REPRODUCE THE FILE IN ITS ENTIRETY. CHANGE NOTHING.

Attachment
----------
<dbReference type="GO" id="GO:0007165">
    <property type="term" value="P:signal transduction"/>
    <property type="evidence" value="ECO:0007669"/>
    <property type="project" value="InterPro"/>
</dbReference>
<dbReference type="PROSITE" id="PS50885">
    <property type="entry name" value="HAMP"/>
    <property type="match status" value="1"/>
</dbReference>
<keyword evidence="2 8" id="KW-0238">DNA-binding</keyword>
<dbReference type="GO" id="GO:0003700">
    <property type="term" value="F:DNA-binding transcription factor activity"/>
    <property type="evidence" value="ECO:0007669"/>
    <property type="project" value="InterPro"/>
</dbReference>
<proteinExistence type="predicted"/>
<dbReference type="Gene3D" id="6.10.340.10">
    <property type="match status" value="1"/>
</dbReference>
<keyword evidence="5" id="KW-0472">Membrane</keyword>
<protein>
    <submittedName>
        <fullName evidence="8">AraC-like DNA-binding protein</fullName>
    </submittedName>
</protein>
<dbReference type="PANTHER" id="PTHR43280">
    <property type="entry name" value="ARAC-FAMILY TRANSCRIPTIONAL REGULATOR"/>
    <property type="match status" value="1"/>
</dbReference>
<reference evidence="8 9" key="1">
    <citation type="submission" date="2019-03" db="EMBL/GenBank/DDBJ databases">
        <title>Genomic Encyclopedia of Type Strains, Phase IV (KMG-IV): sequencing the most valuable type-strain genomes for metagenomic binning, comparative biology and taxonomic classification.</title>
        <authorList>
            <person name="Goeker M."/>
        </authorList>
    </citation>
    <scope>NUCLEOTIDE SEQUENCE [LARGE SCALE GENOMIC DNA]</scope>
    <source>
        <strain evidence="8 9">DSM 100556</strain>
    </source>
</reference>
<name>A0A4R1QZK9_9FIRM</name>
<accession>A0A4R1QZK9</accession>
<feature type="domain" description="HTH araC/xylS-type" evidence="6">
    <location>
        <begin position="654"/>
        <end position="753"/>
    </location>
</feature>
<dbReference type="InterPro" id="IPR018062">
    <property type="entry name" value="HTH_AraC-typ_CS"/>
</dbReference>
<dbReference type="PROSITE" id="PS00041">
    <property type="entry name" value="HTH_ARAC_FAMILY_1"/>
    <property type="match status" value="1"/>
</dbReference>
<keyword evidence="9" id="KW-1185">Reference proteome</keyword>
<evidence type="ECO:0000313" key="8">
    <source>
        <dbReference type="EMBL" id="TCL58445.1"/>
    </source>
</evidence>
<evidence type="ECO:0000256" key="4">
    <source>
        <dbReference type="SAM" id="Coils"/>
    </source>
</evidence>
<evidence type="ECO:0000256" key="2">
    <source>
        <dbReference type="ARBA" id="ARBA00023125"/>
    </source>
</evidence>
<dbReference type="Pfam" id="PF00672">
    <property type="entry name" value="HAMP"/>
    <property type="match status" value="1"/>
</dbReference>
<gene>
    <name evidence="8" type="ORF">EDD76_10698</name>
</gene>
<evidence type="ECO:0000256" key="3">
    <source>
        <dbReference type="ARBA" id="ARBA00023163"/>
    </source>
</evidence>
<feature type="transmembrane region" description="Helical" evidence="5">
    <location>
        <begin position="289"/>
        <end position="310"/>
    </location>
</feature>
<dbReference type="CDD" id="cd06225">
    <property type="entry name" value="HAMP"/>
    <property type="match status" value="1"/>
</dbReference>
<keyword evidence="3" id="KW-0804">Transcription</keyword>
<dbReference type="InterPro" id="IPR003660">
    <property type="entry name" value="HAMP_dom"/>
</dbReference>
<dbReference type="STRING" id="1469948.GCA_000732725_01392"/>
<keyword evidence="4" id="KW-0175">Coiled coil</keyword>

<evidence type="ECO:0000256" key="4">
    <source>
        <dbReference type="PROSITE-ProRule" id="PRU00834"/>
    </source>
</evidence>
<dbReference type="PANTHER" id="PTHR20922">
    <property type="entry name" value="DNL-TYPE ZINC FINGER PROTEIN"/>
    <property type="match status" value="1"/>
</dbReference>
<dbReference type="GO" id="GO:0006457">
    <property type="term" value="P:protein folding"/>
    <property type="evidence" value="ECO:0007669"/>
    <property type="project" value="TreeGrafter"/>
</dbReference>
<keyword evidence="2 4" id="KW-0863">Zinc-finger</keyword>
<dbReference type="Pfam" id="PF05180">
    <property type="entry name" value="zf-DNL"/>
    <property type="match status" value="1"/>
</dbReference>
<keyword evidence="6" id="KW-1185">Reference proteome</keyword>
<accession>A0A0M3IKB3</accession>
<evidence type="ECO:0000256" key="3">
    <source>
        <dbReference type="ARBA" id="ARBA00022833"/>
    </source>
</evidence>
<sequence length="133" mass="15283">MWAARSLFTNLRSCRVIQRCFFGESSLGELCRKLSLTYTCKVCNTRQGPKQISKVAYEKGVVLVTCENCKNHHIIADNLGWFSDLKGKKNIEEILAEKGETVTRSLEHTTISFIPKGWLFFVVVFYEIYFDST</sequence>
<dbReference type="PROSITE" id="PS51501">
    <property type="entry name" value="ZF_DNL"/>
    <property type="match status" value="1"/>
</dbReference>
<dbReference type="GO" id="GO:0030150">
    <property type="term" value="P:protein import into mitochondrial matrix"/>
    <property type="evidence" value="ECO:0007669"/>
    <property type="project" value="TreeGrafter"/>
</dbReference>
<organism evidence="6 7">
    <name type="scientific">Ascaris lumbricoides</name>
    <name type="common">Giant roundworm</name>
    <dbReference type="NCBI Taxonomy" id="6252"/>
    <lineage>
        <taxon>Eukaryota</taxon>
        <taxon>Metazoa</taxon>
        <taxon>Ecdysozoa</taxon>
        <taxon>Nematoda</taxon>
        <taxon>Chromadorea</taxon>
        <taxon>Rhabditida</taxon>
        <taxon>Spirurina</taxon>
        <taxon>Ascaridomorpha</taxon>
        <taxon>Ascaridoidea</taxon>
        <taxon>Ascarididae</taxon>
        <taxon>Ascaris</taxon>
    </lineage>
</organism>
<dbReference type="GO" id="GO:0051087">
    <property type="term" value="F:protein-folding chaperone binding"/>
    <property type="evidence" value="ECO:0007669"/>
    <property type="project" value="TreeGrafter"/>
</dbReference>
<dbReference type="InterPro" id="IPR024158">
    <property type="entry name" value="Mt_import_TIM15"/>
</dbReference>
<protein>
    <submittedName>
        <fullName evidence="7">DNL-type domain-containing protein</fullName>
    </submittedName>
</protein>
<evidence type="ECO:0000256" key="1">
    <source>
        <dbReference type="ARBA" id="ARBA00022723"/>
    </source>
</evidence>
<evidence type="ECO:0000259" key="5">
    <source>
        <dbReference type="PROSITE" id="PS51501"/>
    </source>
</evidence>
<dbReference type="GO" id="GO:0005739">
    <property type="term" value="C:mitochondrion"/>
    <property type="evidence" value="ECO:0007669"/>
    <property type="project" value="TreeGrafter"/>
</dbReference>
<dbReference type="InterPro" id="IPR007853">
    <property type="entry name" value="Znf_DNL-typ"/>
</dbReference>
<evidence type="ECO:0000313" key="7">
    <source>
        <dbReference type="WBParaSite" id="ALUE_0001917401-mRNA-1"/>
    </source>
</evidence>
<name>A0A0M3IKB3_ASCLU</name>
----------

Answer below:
<dbReference type="GO" id="GO:0007165">
    <property type="term" value="P:signal transduction"/>
    <property type="evidence" value="ECO:0007669"/>
    <property type="project" value="InterPro"/>
</dbReference>
<dbReference type="PROSITE" id="PS50885">
    <property type="entry name" value="HAMP"/>
    <property type="match status" value="1"/>
</dbReference>
<keyword evidence="2 8" id="KW-0238">DNA-binding</keyword>
<dbReference type="GO" id="GO:0003700">
    <property type="term" value="F:DNA-binding transcription factor activity"/>
    <property type="evidence" value="ECO:0007669"/>
    <property type="project" value="InterPro"/>
</dbReference>
<proteinExistence type="predicted"/>
<dbReference type="Gene3D" id="6.10.340.10">
    <property type="match status" value="1"/>
</dbReference>
<keyword evidence="5" id="KW-0472">Membrane</keyword>
<protein>
    <submittedName>
        <fullName evidence="8">AraC-like DNA-binding protein</fullName>
    </submittedName>
</protein>
<dbReference type="PANTHER" id="PTHR43280">
    <property type="entry name" value="ARAC-FAMILY TRANSCRIPTIONAL REGULATOR"/>
    <property type="match status" value="1"/>
</dbReference>
<reference evidence="8 9" key="1">
    <citation type="submission" date="2019-03" db="EMBL/GenBank/DDBJ databases">
        <title>Genomic Encyclopedia of Type Strains, Phase IV (KMG-IV): sequencing the most valuable type-strain genomes for metagenomic binning, comparative biology and taxonomic classification.</title>
        <authorList>
            <person name="Goeker M."/>
        </authorList>
    </citation>
    <scope>NUCLEOTIDE SEQUENCE [LARGE SCALE GENOMIC DNA]</scope>
    <source>
        <strain evidence="8 9">DSM 100556</strain>
    </source>
</reference>
<name>A0A4R1QZK9_9FIRM</name>
<accession>A0A4R1QZK9</accession>
<feature type="domain" description="HTH araC/xylS-type" evidence="6">
    <location>
        <begin position="654"/>
        <end position="753"/>
    </location>
</feature>
<dbReference type="InterPro" id="IPR018062">
    <property type="entry name" value="HTH_AraC-typ_CS"/>
</dbReference>
<dbReference type="PROSITE" id="PS00041">
    <property type="entry name" value="HTH_ARAC_FAMILY_1"/>
    <property type="match status" value="1"/>
</dbReference>
<keyword evidence="9" id="KW-1185">Reference proteome</keyword>
<evidence type="ECO:0000313" key="8">
    <source>
        <dbReference type="EMBL" id="TCL58445.1"/>
    </source>
</evidence>
<evidence type="ECO:0000256" key="4">
    <source>
        <dbReference type="SAM" id="Coils"/>
    </source>
</evidence>
<evidence type="ECO:0000256" key="2">
    <source>
        <dbReference type="ARBA" id="ARBA00023125"/>
    </source>
</evidence>
<dbReference type="Pfam" id="PF00672">
    <property type="entry name" value="HAMP"/>
    <property type="match status" value="1"/>
</dbReference>
<gene>
    <name evidence="8" type="ORF">EDD76_10698</name>
</gene>
<evidence type="ECO:0000256" key="3">
    <source>
        <dbReference type="ARBA" id="ARBA00023163"/>
    </source>
</evidence>
<feature type="transmembrane region" description="Helical" evidence="5">
    <location>
        <begin position="289"/>
        <end position="310"/>
    </location>
</feature>
<dbReference type="CDD" id="cd06225">
    <property type="entry name" value="HAMP"/>
    <property type="match status" value="1"/>
</dbReference>
<keyword evidence="3" id="KW-0804">Transcription</keyword>
<dbReference type="InterPro" id="IPR003660">
    <property type="entry name" value="HAMP_dom"/>
</dbReference>
<dbReference type="STRING" id="1469948.GCA_000732725_01392"/>
<keyword evidence="4" id="KW-0175">Coiled coil</keyword>

<evidence type="ECO:0000256" key="4">
    <source>
        <dbReference type="PROSITE-ProRule" id="PRU00834"/>
    </source>
</evidence>
<dbReference type="PANTHER" id="PTHR20922">
    <property type="entry name" value="DNL-TYPE ZINC FINGER PROTEIN"/>
    <property type="match status" value="1"/>
</dbReference>
<dbReference type="GO" id="GO:0006457">
    <property type="term" value="P:protein folding"/>
    <property type="evidence" value="ECO:0007669"/>
    <property type="project" value="TreeGrafter"/>
</dbReference>
<keyword evidence="2 4" id="KW-0863">Zinc-finger</keyword>
<dbReference type="Pfam" id="PF05180">
    <property type="entry name" value="zf-DNL"/>
    <property type="match status" value="1"/>
</dbReference>
<keyword evidence="6" id="KW-1185">Reference proteome</keyword>
<accession>A0A0M3IKB3</accession>
<evidence type="ECO:0000256" key="3">
    <source>
        <dbReference type="ARBA" id="ARBA00022833"/>
    </source>
</evidence>
<sequence length="133" mass="15283">MWAARSLFTNLRSCRVIQRCFFGESSLGELCRKLSLTYTCKVCNTRQGPKQISKVAYEKGVVLVTCENCKNHHIIADNLGWFSDLKGKKNIEEILAEKGETVTRSLEHTTISFIPKGWLFFVVVFYEIYFDST</sequence>
<dbReference type="PROSITE" id="PS51501">
    <property type="entry name" value="ZF_DNL"/>
    <property type="match status" value="1"/>
</dbReference>
<dbReference type="GO" id="GO:0030150">
    <property type="term" value="P:protein import into mitochondrial matrix"/>
    <property type="evidence" value="ECO:0007669"/>
    <property type="project" value="TreeGrafter"/>
</dbReference>
<organism evidence="6 7">
    <name type="scientific">Ascaris lumbricoides</name>
    <name type="common">Giant roundworm</name>
    <dbReference type="NCBI Taxonomy" id="6252"/>
    <lineage>
        <taxon>Eukaryota</taxon>
        <taxon>Metazoa</taxon>
        <taxon>Ecdysozoa</taxon>
        <taxon>Nematoda</taxon>
        <taxon>Chromadorea</taxon>
        <taxon>Rhabditida</taxon>
        <taxon>Spirurina</taxon>
        <taxon>Ascaridomorpha</taxon>
        <taxon>Ascaridoidea</taxon>
        <taxon>Ascarididae</taxon>
        <taxon>Ascaris</taxon>
    </lineage>
</organism>
<dbReference type="GO" id="GO:0051087">
    <property type="term" value="F:protein-folding chaperone binding"/>
    <property type="evidence" value="ECO:0007669"/>
    <property type="project" value="TreeGrafter"/>
</dbReference>
<dbReference type="InterPro" id="IPR024158">
    <property type="entry name" value="Mt_import_TIM15"/>
</dbReference>
<protein>
    <submittedName>
        <fullName evidence="7">DNL-type domain-containing protein</fullName>
    </submittedName>
</protein>
<evidence type="ECO:0000256" key="1">
    <source>
        <dbReference type="ARBA" id="ARBA00022723"/>
    </source>
</evidence>
<evidence type="ECO:0000259" key="5">
    <source>
        <dbReference type="PROSITE" id="PS51501"/>
    </source>
</evidence>
<dbReference type="GO" id="GO:0005739">
    <property type="term" value="C:mitochondrion"/>
    <property type="evidence" value="ECO:0007669"/>
    <property type="project" value="TreeGrafter"/>
</dbReference>
<dbReference type="InterPro" id="IPR007853">
    <property type="entry name" value="Znf_DNL-typ"/>
</dbReference>
<evidence type="ECO:0000313" key="7">
    <source>
        <dbReference type="WBParaSite" id="ALUE_0001917401-mRNA-1"/>
    </source>
</evidence>
<name>A0A0M3IKB3_ASCLU</name>